New Study Reveals Why It Has Been so Difficult for Dems to Pass Radical Gun Control Laws

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One of the anti-gunner lobby’s favorite talking points is that various surveys show that Americans overwhelmingly favor their most radical restrictions on firearms. They use this as proof that their anti-gun agenda enjoys the support of most people.

Those who support gun rights could easily point out the problem with these arguments. It is all in the way the questions are asked when respondents are filling out the survey.

But a new study reveals that when people actually understand the policies about which they are being asked, support for more gun control legislation dwindles. Rep. Thomas Massie (R-KY) and John Lott, a gun rights advocate who also heads the Crime Prevention Research Center (CPRC), penned a piece for Newsweek in which they detailed the findings of a survey conducted by McLauglin & Associates and commissioned by the CPRC.

The authors noted that despite the results of prior surveys showing massive support for gun control measures, Democrats have been unable to pass legislation in most cases. They wrote:

Gun control advocates claim that over 90% of Americans support universal background checks, which would require checks for privately exchanged firearms. Fact-checkers from Politifact and Snopes support these claims. When asked why Congress won’t pass a universal background check law, academics point to the lobbying power of the National Rifle Association.

But in 2016, despite billionaire Michael Bloomberg’s overwhelming financial backing, ballot initiatives for universal background checks failed in Maine by 4% and won in Nevada by less than 1%. In both Maine and Nevada, the background check initiatives had far more financial support, and the media was overwhelmingly sympathetic to the cause.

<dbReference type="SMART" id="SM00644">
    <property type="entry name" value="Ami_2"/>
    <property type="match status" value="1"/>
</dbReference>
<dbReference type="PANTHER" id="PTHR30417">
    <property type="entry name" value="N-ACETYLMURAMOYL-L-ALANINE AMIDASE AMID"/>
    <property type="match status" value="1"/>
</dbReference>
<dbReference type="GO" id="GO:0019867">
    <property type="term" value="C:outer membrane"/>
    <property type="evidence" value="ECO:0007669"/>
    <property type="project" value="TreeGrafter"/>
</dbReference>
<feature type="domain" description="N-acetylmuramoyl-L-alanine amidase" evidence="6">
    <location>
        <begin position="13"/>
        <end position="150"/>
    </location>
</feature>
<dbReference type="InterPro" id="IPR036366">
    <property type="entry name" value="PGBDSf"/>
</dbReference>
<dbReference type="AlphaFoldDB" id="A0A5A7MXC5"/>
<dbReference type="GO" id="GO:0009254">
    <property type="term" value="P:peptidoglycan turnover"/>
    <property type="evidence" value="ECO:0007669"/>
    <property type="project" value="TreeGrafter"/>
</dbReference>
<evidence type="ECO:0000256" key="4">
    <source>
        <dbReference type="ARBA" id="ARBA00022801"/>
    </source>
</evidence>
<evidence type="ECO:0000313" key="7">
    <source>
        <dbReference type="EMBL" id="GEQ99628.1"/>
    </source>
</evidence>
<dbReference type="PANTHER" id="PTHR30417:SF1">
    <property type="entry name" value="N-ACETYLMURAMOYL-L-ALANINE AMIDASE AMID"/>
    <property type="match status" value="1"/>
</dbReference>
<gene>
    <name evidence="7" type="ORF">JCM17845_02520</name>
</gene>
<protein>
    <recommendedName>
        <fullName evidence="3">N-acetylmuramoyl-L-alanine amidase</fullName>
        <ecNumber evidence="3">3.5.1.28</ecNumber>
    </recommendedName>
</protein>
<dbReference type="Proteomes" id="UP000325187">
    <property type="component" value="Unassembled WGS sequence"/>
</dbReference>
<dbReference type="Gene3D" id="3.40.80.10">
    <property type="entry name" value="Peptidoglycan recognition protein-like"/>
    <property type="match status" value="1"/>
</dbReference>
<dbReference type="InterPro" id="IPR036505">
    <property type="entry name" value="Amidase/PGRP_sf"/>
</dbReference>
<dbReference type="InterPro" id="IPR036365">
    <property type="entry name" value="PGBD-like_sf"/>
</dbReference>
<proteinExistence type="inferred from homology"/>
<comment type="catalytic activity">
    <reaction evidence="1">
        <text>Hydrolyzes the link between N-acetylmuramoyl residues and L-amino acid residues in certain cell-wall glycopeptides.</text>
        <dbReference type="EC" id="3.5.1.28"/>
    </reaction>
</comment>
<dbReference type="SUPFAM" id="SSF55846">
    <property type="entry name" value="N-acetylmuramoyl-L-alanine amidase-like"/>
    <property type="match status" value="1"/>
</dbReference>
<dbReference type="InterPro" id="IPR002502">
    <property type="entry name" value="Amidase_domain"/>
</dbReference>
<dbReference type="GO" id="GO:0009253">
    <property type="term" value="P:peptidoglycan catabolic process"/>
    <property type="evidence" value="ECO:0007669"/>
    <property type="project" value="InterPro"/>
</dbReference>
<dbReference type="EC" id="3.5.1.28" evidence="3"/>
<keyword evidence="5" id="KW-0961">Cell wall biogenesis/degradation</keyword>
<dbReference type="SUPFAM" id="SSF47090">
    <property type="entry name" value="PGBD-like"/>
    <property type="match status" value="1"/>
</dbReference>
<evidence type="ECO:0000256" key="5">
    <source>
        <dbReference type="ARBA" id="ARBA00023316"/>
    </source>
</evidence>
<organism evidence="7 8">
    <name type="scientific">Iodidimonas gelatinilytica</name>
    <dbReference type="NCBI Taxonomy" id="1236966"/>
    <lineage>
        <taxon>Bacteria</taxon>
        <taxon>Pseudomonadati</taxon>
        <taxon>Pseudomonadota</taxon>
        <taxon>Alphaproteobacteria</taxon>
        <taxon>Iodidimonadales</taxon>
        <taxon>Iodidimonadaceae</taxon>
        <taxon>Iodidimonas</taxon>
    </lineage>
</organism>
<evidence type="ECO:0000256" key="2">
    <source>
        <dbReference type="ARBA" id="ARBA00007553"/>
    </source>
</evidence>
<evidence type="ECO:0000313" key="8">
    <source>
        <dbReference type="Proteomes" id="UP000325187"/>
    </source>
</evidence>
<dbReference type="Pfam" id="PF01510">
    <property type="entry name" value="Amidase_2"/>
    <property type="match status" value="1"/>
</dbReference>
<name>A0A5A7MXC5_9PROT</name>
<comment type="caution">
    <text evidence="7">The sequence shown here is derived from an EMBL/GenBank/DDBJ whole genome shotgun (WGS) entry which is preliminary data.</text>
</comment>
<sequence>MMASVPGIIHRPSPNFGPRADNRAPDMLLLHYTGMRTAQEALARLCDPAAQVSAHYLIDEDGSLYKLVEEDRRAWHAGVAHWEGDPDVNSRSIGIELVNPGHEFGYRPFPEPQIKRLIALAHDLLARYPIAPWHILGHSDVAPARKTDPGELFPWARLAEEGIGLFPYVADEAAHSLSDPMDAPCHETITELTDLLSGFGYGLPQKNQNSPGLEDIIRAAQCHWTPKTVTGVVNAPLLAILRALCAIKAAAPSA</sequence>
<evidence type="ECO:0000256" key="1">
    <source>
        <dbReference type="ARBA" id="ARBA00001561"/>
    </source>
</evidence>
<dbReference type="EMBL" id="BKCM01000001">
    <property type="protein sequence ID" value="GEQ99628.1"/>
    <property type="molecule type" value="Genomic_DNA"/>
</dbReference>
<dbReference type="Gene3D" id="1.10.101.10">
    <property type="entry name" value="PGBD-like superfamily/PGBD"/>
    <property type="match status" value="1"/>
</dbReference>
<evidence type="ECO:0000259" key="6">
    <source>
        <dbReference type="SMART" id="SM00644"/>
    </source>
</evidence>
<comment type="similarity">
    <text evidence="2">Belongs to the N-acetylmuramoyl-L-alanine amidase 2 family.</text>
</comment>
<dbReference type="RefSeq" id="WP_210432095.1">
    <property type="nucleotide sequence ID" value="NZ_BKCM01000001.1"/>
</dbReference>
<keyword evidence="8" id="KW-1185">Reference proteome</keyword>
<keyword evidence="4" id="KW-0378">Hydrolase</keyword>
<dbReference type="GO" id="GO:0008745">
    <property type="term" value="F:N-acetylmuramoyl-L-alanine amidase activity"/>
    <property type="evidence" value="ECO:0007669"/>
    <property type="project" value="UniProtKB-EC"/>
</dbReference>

The article notes that in these surveys, they typically ask simplistic questions like “Do you support or oppose requiring background checks on all gun sales or transfers?”

Indeed, McLauglin’s survey asked this very question and once again found that 86 percent of respondents answered in the affirmative. “All incomes, education levels, and demographics expressed support for such a law,” the report notes.

But then, the survey asked two follow up questions. Here is the first:

First: “These laws are called universal background checks. Let’s say a stalker is threatening a female friend of yours late on a Saturday night. She asks you if she can borrow your handgun until she has a chance to buy one. She is trained and has no criminal record. If you loaned her the gun, this law would make you a felon. Would you support or oppose this law?”

In this case, participants opposed universal background checks by a 44 percent to 42 percent margin.

The second follow-up question asked: “A Boy Scout troop is going for his [sic] skeet shooting badges. If you lend the Scout master your shotguns, you would be committing a felony. Would you support or oppose this law?”

Respondents opposed the policy by a 45 percent to 42 percent margin.

The same motif held true when the survey asked about red flag laws and explained that decisions regarding whether to confiscate someone’s firearms are made by judges with no mental health professionals involved in the process. It also explained that all 50 states already have involuntary commitment legislation designed to address the same problem – but with trained mental health professionals making the call.

When asked about red flag laws vs involuntary commitment, respondents chose the latter by a 40 percent to 33 percent margin.

This is some horrible news for the anti-gunner crowd, which plays largely on the ignorance of their audience to convince them that more restrictions on law-abiding gun owners will keep more people safe. This could also be why, while even the simplistic surveys still show support for gun control laws, this support is still declining.

The report comes after three years of record-level gun sales and a trend in which more Americans are becoming first time gun owners. The skyrocketing crime rates that have rocked the country have definitely contributed to this new paradigm.

Democrats are still fighting the good fight, so to speak. But the more people are educated about guns and the details surrounding the laws Democrats want to pass, the less support the anti-gunner lobby will receive.


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